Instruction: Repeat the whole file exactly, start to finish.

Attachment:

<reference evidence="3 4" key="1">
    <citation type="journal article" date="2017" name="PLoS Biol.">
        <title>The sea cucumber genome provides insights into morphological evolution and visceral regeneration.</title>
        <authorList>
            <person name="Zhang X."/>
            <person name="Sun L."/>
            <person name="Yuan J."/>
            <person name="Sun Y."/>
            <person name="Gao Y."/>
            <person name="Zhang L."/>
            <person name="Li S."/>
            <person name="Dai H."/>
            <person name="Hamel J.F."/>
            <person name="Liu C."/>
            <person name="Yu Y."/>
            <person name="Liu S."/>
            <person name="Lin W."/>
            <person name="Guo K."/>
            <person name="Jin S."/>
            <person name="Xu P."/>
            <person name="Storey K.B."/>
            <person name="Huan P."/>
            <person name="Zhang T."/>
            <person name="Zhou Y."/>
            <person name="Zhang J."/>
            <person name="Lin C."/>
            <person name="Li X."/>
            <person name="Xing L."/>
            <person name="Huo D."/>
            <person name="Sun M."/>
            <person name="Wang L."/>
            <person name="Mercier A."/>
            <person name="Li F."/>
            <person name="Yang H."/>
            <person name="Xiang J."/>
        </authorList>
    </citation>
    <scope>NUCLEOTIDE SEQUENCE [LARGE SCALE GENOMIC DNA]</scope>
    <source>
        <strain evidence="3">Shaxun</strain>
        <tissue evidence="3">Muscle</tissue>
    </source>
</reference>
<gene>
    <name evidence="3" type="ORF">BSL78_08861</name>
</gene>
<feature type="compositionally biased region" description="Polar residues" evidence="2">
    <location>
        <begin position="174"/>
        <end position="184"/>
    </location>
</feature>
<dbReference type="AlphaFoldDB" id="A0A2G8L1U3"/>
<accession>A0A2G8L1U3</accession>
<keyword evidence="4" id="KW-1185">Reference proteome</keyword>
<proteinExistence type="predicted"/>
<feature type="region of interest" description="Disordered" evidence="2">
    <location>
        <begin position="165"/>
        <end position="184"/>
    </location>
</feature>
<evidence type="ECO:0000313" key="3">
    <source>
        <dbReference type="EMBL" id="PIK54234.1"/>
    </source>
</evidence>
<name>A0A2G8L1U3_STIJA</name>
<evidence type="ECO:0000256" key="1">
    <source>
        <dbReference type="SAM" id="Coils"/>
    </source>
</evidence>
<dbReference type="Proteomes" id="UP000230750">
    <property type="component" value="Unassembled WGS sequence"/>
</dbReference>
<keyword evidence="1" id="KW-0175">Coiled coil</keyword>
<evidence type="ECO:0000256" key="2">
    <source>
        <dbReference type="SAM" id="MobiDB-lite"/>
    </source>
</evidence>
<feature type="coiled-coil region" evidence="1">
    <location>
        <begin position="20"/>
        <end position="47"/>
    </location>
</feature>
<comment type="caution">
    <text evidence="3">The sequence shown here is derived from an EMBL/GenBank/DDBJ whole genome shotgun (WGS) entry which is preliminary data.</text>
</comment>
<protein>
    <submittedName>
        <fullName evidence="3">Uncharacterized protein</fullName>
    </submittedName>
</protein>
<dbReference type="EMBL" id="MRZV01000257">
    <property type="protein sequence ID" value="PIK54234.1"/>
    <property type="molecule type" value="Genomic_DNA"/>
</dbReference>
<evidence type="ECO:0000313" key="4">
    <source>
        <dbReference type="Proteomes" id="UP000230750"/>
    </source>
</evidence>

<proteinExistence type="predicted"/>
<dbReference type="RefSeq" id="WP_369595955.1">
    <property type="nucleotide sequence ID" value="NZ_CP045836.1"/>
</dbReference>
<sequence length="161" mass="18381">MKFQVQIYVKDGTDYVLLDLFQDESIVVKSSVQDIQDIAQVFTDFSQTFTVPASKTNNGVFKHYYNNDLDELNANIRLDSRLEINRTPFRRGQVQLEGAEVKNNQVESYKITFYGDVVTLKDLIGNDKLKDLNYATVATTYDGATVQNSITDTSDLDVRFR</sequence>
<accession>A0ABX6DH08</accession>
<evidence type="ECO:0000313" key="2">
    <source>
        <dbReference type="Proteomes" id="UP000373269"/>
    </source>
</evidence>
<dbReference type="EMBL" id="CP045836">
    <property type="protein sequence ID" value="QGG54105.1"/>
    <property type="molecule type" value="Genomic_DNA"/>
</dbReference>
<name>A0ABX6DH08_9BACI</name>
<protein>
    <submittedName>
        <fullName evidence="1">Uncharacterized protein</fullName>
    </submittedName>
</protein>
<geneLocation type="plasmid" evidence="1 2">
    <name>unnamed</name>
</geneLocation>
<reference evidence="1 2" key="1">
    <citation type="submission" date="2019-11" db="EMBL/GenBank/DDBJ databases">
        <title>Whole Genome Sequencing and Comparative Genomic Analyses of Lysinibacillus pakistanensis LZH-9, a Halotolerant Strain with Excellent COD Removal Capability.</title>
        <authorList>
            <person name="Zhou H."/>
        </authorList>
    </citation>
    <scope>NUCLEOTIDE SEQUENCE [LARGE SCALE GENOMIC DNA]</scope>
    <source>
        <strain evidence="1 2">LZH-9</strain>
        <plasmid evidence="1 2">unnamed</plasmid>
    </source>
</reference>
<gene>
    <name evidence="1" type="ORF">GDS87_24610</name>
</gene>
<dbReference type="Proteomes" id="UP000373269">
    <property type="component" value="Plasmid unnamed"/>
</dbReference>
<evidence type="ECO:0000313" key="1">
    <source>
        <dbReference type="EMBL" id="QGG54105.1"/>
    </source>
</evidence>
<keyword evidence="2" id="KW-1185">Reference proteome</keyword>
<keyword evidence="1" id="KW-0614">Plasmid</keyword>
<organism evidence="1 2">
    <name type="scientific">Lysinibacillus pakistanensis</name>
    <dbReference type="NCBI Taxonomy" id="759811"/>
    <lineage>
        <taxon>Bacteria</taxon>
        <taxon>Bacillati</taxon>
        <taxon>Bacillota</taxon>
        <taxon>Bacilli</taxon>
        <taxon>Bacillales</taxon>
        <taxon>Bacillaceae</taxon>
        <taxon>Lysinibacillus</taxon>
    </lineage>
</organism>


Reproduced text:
<reference evidence="3 4" key="1">
    <citation type="journal article" date="2017" name="PLoS Biol.">
        <title>The sea cucumber genome provides insights into morphological evolution and visceral regeneration.</title>
        <authorList>
            <person name="Zhang X."/>
            <person name="Sun L."/>
            <person name="Yuan J."/>
            <person name="Sun Y."/>
            <person name="Gao Y."/>
            <person name="Zhang L."/>
            <person name="Li S."/>
            <person name="Dai H."/>
            <person name="Hamel J.F."/>
            <person name="Liu C."/>
            <person name="Yu Y."/>
            <person name="Liu S."/>
            <person name="Lin W."/>
            <person name="Guo K."/>
            <person name="Jin S."/>
            <person name="Xu P."/>
            <person name="Storey K.B."/>
            <person name="Huan P."/>
            <person name="Zhang T."/>
            <person name="Zhou Y."/>
            <person name="Zhang J."/>
            <person name="Lin C."/>
            <person name="Li X."/>
            <person name="Xing L."/>
            <person name="Huo D."/>
            <person name="Sun M."/>
            <person name="Wang L."/>
            <person name="Mercier A."/>
            <person name="Li F."/>
            <person name="Yang H."/>
            <person name="Xiang J."/>
        </authorList>
    </citation>
    <scope>NUCLEOTIDE SEQUENCE [LARGE SCALE GENOMIC DNA]</scope>
    <source>
        <strain evidence="3">Shaxun</strain>
        <tissue evidence="3">Muscle</tissue>
    </source>
</reference>
<gene>
    <name evidence="3" type="ORF">BSL78_08861</name>
</gene>
<feature type="compositionally biased region" description="Polar residues" evidence="2">
    <location>
        <begin position="174"/>
        <end position="184"/>
    </location>
</feature>
<dbReference type="AlphaFoldDB" id="A0A2G8L1U3"/>
<accession>A0A2G8L1U3</accession>
<keyword evidence="4" id="KW-1185">Reference proteome</keyword>
<proteinExistence type="predicted"/>
<feature type="region of interest" description="Disordered" evidence="2">
    <location>
        <begin position="165"/>
        <end position="184"/>
    </location>
</feature>
<evidence type="ECO:0000313" key="3">
    <source>
        <dbReference type="EMBL" id="PIK54234.1"/>
    </source>
</evidence>
<name>A0A2G8L1U3_STIJA</name>
<evidence type="ECO:0000256" key="1">
    <source>
        <dbReference type="SAM" id="Coils"/>
    </source>
</evidence>
<dbReference type="Proteomes" id="UP000230750">
    <property type="component" value="Unassembled WGS sequence"/>
</dbReference>
<keyword evidence="1" id="KW-0175">Coiled coil</keyword>
<evidence type="ECO:0000256" key="2">
    <source>
        <dbReference type="SAM" id="MobiDB-lite"/>
    </source>
</evidence>
<feature type="coiled-coil region" evidence="1">
    <location>
        <begin position="20"/>
        <end position="47"/>
    </location>
</feature>
<comment type="caution">
    <text evidence="3">The sequence shown here is derived from an EMBL/GenBank/DDBJ whole genome shotgun (WGS) entry which is preliminary data.</text>
</comment>
<protein>
    <submittedName>
        <fullName evidence="3">Uncharacterized protein</fullName>
    </submittedName>
</protein>
<dbReference type="EMBL" id="MRZV01000257">
    <property type="protein sequence ID" value="PIK54234.1"/>
    <property type="molecule type" value="Genomic_DNA"/>
</dbReference>
<evidence type="ECO:0000313" key="4">
    <source>
        <dbReference type="Proteomes" id="UP000230750"/>
    </source>
</evidence>

<proteinExistence type="predicted"/>
<dbReference type="RefSeq" id="WP_369595955.1">
    <property type="nucleotide sequence ID" value="NZ_CP045836.1"/>
</dbReference>
<sequence length="161" mass="18381">MKFQVQIYVKDGTDYVLLDLFQDESIVVKSSVQDIQDIAQVFTDFSQTFTVPASKTNNGVFKHYYNNDLDELNANIRLDSRLEINRTPFRRGQVQLEGAEVKNNQVESYKITFYGDVVTLKDLIGNDKLKDLNYATVATTYDGATVQNSITDTSDLDVRFR</sequence>
<accession>A0ABX6DH08</accession>
<evidence type="ECO:0000313" key="2">
    <source>
        <dbReference type="Proteomes" id="UP000373269"/>
    </source>
</evidence>
<dbReference type="EMBL" id="CP045836">
    <property type="protein sequence ID" value="QGG54105.1"/>
    <property type="molecule type" value="Genomic_DNA"/>
</dbReference>
<name>A0ABX6DH08_9BACI</name>
<protein>
    <submittedName>
        <fullName evidence="1">Uncharacterized protein</fullName>
    </submittedName>
</protein>
<geneLocation type="plasmid" evidence="1 2">
    <name>unnamed</name>
</geneLocation>
<reference evidence="1 2" key="1">
    <citation type="submission" date="2019-11" db="EMBL/GenBank/DDBJ databases">
        <title>Whole Genome Sequencing and Comparative Genomic Analyses of Lysinibacillus pakistanensis LZH-9, a Halotolerant Strain with Excellent COD Removal Capability.</title>
        <authorList>
            <person name="Zhou H."/>
        </authorList>
    </citation>
    <scope>NUCLEOTIDE SEQUENCE [LARGE SCALE GENOMIC DNA]</scope>
    <source>
        <strain evidence="1 2">LZH-9</strain>
        <plasmid evidence="1 2">unnamed</plasmid>
    </source>
</reference>
<gene>
    <name evidence="1" type="ORF">GDS87_24610</name>
</gene>
<dbReference type="Proteomes" id="UP000373269">
    <property type="component" value="Plasmid unnamed"/>
</dbReference>
<evidence type="ECO:0000313" key="1">
    <source>
        <dbReference type="EMBL" id="QGG54105.1"/>
    </source>
</evidence>
<keyword evidence="2" id="KW-1185">Reference proteome</keyword>
<keyword evidence="1" id="KW-0614">Plasmid</keyword>
<organism evidence="1 2">
    <name type="scientific">Lysinibacillus pakistanensis</name>
    <dbReference type="NCBI Taxonomy" id="759811"/>
    <lineage>
        <taxon>Bacteria</taxon>
        <taxon>Bacillati</taxon>
        <taxon>Bacillota</taxon>
        <taxon>Bacilli</taxon>
        <taxon>Bacillales</taxon>
        <taxon>Bacillaceae</taxon>
        <taxon>Lysinibacillus</taxon>
    </lineage>
</organism>